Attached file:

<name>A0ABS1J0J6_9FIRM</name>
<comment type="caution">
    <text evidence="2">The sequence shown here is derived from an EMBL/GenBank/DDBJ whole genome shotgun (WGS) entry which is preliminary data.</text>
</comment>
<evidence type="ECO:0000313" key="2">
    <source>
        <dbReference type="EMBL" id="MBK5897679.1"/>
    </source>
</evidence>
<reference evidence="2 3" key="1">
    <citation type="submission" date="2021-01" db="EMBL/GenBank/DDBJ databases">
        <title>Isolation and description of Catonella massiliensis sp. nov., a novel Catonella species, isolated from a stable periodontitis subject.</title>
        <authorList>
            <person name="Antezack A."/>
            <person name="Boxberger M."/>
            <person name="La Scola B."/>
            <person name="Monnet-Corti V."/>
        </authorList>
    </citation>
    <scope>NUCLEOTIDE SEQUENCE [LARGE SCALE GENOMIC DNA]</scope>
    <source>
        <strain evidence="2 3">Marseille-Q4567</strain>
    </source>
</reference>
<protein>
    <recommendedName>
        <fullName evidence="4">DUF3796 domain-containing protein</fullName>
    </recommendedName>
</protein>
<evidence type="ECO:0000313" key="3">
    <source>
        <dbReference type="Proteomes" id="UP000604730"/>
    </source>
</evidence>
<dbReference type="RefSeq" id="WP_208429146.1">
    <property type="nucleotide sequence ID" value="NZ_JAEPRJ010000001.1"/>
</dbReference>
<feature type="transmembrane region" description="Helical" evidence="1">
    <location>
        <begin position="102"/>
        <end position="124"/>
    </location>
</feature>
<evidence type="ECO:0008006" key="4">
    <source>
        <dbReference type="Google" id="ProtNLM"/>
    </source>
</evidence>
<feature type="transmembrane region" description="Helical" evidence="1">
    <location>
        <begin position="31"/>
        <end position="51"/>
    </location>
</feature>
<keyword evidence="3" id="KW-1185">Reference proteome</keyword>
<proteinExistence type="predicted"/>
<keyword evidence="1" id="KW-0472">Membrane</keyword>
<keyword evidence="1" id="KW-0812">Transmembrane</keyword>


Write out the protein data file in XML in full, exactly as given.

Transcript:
<name>A0ABS1J0J6_9FIRM</name>
<comment type="caution">
    <text evidence="2">The sequence shown here is derived from an EMBL/GenBank/DDBJ whole genome shotgun (WGS) entry which is preliminary data.</text>
</comment>
<evidence type="ECO:0000313" key="2">
    <source>
        <dbReference type="EMBL" id="MBK5897679.1"/>
    </source>
</evidence>
<reference evidence="2 3" key="1">
    <citation type="submission" date="2021-01" db="EMBL/GenBank/DDBJ databases">
        <title>Isolation and description of Catonella massiliensis sp. nov., a novel Catonella species, isolated from a stable periodontitis subject.</title>
        <authorList>
            <person name="Antezack A."/>
            <person name="Boxberger M."/>
            <person name="La Scola B."/>
            <person name="Monnet-Corti V."/>
        </authorList>
    </citation>
    <scope>NUCLEOTIDE SEQUENCE [LARGE SCALE GENOMIC DNA]</scope>
    <source>
        <strain evidence="2 3">Marseille-Q4567</strain>
    </source>
</reference>
<protein>
    <recommendedName>
        <fullName evidence="4">DUF3796 domain-containing protein</fullName>
    </recommendedName>
</protein>
<evidence type="ECO:0000313" key="3">
    <source>
        <dbReference type="Proteomes" id="UP000604730"/>
    </source>
</evidence>
<dbReference type="RefSeq" id="WP_208429146.1">
    <property type="nucleotide sequence ID" value="NZ_JAEPRJ010000001.1"/>
</dbReference>
<feature type="transmembrane region" description="Helical" evidence="1">
    <location>
        <begin position="102"/>
        <end position="124"/>
    </location>
</feature>
<evidence type="ECO:0008006" key="4">
    <source>
        <dbReference type="Google" id="ProtNLM"/>
    </source>
</evidence>
<feature type="transmembrane region" description="Helical" evidence="1">
    <location>
        <begin position="31"/>
        <end position="51"/>
    </location>
</feature>
<keyword evidence="3" id="KW-1185">Reference proteome</keyword>
<proteinExistence type="predicted"/>
<keyword evidence="1" id="KW-0472">Membrane</keyword>
<keyword evidence="1" id="KW-0812">Transmembrane</keyword>